Shere has since written commissions for monster studios such as DreamWorks and Sony. Quite recently, he co-wrote the animated feature film “Epic.” Though he had extensive experience in the L.A. scene, like Burnstein, he eventually relocated back to the University where it all began. Now, as a lecturer of more than 10 years, he becomes animated whenever he teaches Michael Arndt’s “Little Miss Sunshine” or talks about “Toy Story 3.” He always makes time in class for personal anecdotes about spontaneous encounters with Dustin Hoffman at L.A . coffee shops and run-ins with Paula Abdul at fro-yo. It’s clear teaching has become an ancillary passion.
“Just as Jim was able to guide me into this new world of screenwriting, I think that in my years here, I’ve been able to do that with some students.” Shere said. “There’s always something very special to me about this place.”
Looking into the future as a writer, Shere has an array of projects including a new animation, a live-action comedy, a bit of music — and perhaps even a novel. Though he is solely a screenwriting teacher, he encourages all his students to experiment with the multifaceted aspects of film — an openness to a variety of mediums he attempts to emulate himself.
“Screenwriting was never the only thing I saw myself doing … I’m open to other kinds of writing, and I just want to continue to explore,” Shere explained. “The main thing is to just develop a wide range of interests and to be able to look at things from different perspectives … I think creativity is a lot more fluid than people maybe assume.”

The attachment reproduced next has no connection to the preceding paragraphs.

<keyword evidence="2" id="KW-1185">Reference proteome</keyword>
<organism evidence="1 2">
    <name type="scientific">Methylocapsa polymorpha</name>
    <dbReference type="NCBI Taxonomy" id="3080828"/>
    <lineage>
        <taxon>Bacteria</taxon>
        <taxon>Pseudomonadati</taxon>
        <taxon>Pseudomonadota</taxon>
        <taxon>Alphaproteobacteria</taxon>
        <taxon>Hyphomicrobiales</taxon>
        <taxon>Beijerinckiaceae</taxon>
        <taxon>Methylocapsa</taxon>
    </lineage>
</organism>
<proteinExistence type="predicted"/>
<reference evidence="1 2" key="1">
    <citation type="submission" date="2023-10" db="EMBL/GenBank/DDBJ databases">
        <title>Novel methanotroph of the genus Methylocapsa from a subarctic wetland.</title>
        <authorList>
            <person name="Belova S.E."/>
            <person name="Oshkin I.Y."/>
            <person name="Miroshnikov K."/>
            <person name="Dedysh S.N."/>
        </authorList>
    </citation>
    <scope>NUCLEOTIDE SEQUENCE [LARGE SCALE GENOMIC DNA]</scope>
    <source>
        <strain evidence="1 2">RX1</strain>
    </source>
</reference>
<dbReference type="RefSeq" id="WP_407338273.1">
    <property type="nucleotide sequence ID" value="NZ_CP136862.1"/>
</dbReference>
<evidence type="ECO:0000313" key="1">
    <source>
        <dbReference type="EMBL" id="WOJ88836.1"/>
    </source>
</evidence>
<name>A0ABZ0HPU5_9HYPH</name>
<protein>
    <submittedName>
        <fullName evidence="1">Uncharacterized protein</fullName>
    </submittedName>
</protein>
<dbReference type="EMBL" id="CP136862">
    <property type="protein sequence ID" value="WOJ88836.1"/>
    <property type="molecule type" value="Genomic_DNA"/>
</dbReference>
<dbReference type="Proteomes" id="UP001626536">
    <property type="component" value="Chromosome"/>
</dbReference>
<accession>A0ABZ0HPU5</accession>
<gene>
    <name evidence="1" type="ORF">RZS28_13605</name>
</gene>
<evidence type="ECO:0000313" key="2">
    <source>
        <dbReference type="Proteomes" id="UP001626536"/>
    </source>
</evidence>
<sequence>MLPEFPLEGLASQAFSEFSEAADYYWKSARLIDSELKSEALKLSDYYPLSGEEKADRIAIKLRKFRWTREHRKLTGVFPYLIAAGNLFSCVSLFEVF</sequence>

Shere’s main pieces of advice drew from his liberal arts background, highlighting the importance of growth by opening up to new challenges. Especially in today’s fluxing screenwriting world, he stressed how writers only have one thing to fall back on: trusting good stories.
“You just have to really follow what excites you, what inspires you as a writer … Don’t just aim at where you think the marketplace is, but aim at what entertains you. The vast majority of people who try their hand at writing or directing fail. You may as well fail being true to yourself,” Shere advised. “For me, ‘Goat Cheese is Dead’ is what I wanted to do,” he chuckled.
“The other great thing about being a philosophy major is … you’re pretty much free in terms of exploring,” he finally added. “There’s nothing that sounds crazier when that’s your background. It’s not like I had an engineering degree or anything.”
Just then, Prasad entered their office, a perfect segue into his even more egregiously atypical start to screenwriting. Prasad laughed heartily when I brought up his electrical engineering past, an undergraduate major his parents nudged him into. However, his unrelenting Martin Scorsese obsession that stemmed in high school prevailed and carried him through today.
Pensive and meditative in nature — Prasad beamed a quieter enthusiasm than his colleagues, but he also unraveled a reel of insight I had never heard before. A graduate of the University’s 1997 class and an alumnus of Burnstein’s first screenwriting classes like Shere, Prasad is now a University lecturer. Indian by descent and Ann Arborite by birth, Prasad grew up before the emergence of prominent Indian filmmakers, a period he refers to as “pre-M. Night Shyamalan.”